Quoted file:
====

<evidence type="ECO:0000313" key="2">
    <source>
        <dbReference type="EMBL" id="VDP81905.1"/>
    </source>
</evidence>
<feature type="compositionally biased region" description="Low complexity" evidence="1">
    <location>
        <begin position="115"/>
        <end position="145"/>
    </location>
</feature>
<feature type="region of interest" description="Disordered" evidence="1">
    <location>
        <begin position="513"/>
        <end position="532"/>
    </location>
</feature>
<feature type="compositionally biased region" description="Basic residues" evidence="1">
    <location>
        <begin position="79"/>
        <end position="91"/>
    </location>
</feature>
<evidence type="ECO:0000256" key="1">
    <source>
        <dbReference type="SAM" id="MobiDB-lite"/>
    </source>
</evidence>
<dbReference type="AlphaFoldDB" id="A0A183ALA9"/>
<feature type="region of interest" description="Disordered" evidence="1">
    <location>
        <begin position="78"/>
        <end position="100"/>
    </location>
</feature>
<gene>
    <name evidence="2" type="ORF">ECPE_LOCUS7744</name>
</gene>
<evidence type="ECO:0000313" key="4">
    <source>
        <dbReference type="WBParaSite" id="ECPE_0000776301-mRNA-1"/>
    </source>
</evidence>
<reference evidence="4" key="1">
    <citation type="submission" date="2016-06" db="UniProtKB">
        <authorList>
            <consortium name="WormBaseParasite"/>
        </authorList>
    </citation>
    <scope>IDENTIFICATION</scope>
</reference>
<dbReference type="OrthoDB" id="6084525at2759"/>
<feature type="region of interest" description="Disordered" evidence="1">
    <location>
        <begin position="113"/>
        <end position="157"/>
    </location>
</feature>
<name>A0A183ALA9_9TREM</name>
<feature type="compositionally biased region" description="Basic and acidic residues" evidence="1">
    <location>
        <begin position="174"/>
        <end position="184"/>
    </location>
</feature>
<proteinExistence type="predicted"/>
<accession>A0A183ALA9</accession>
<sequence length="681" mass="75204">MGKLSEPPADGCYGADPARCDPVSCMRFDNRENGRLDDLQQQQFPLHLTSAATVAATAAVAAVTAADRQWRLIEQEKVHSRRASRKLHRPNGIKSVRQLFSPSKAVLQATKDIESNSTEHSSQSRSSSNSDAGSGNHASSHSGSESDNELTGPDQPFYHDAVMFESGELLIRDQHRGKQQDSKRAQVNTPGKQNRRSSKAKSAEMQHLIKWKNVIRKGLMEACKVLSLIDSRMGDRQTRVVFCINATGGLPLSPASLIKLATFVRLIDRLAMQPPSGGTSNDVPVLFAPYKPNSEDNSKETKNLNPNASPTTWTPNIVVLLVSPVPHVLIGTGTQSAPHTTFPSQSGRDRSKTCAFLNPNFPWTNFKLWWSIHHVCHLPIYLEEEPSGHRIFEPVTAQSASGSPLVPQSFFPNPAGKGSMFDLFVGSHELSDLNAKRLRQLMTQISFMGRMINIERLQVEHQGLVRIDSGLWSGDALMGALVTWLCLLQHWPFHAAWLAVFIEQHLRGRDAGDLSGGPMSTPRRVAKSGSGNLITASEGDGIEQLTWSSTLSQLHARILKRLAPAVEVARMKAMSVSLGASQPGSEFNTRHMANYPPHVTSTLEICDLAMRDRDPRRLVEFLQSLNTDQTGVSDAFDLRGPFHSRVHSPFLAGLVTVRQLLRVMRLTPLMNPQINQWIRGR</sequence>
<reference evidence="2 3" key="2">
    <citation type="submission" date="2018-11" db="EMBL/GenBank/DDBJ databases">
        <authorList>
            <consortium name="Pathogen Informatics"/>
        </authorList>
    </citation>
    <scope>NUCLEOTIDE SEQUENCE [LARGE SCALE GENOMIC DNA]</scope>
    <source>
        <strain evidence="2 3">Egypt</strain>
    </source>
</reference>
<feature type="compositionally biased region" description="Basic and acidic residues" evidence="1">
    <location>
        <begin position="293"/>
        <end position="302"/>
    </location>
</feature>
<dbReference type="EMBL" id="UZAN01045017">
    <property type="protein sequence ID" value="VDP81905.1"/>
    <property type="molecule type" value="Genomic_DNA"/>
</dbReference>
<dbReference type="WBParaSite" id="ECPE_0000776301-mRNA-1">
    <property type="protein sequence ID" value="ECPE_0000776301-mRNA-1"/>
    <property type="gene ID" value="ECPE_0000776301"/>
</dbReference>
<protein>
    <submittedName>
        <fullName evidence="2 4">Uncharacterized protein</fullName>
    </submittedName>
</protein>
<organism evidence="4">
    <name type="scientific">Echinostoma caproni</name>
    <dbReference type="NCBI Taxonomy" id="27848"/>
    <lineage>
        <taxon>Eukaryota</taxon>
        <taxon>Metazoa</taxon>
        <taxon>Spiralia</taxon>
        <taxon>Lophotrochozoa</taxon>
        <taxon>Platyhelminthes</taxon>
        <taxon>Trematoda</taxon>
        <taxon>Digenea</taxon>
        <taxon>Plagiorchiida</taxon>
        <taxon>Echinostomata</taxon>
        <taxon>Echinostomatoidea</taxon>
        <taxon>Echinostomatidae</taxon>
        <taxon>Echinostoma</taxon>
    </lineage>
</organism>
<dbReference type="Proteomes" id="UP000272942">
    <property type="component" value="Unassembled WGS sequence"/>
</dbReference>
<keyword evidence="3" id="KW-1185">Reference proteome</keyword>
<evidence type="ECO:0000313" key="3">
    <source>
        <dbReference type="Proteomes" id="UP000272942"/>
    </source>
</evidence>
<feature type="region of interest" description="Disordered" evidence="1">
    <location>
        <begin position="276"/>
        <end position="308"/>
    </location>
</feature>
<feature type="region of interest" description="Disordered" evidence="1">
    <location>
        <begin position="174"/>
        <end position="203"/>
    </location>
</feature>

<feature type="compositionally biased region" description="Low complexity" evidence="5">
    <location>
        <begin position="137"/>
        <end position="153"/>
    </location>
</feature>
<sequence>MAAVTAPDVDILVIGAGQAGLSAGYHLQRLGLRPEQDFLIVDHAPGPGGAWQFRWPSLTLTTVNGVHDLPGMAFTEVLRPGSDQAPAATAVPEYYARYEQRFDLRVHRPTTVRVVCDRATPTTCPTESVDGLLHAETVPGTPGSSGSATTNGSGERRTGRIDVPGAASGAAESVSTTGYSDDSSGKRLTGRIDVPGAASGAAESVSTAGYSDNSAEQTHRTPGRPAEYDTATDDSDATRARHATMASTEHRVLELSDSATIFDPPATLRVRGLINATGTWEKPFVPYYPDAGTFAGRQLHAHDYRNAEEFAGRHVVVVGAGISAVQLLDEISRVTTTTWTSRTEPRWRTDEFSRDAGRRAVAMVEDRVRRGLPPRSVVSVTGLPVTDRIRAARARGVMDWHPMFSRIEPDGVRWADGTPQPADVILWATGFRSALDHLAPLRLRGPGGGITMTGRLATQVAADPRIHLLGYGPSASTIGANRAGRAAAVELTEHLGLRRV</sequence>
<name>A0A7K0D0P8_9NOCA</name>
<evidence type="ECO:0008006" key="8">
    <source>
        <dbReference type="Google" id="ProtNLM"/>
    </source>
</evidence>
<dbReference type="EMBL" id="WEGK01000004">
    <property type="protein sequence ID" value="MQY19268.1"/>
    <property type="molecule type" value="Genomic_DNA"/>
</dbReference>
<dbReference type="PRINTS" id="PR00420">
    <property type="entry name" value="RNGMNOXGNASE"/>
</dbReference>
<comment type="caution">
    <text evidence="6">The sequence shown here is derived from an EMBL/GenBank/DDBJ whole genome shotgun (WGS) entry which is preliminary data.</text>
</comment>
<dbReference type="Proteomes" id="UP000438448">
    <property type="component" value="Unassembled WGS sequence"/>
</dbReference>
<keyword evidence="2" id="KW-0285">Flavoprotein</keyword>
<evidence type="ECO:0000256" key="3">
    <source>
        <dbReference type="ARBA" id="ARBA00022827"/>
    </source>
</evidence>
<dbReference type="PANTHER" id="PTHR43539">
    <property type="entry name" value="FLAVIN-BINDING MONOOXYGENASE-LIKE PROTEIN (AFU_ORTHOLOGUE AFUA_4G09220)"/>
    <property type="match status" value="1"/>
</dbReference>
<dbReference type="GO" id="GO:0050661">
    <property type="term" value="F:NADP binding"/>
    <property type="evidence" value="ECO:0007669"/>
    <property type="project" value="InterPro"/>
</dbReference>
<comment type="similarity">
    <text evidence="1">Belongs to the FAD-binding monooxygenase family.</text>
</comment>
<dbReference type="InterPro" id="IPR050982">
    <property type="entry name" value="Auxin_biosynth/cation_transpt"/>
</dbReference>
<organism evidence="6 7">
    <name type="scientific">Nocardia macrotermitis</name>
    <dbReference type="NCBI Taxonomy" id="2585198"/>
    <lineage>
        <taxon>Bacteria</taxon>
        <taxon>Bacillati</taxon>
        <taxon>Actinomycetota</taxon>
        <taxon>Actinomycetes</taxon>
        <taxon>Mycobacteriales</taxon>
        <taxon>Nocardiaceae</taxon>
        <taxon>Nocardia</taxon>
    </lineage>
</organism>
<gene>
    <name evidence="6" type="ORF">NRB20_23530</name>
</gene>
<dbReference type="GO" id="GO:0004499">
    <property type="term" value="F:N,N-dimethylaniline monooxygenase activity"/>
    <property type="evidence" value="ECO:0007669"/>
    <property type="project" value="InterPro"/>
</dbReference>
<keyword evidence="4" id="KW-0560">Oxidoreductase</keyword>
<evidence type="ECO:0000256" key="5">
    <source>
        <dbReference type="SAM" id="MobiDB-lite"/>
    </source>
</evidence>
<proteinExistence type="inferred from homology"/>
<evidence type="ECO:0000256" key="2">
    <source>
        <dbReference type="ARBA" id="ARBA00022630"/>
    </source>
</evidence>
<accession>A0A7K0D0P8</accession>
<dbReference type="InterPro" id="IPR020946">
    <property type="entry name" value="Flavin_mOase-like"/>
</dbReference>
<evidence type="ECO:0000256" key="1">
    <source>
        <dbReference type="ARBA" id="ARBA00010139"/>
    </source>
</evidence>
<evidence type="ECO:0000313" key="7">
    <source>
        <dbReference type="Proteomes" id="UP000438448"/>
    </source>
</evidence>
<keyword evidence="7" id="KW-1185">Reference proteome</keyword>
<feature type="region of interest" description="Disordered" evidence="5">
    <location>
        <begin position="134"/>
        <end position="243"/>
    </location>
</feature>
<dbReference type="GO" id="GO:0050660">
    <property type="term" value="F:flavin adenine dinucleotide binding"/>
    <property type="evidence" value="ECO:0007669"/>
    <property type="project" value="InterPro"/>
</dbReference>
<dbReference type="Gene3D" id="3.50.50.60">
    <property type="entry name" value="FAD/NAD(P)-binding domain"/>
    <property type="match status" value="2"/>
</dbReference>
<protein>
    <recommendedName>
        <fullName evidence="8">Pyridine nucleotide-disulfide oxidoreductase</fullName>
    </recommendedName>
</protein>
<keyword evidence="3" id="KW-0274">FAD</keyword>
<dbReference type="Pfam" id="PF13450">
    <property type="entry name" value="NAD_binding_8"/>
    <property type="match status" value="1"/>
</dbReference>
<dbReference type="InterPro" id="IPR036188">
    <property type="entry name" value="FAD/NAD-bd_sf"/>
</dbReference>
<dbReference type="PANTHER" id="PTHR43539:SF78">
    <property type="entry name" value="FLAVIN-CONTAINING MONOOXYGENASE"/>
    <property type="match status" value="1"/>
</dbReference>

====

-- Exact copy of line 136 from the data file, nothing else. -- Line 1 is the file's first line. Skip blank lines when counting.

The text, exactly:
    </location>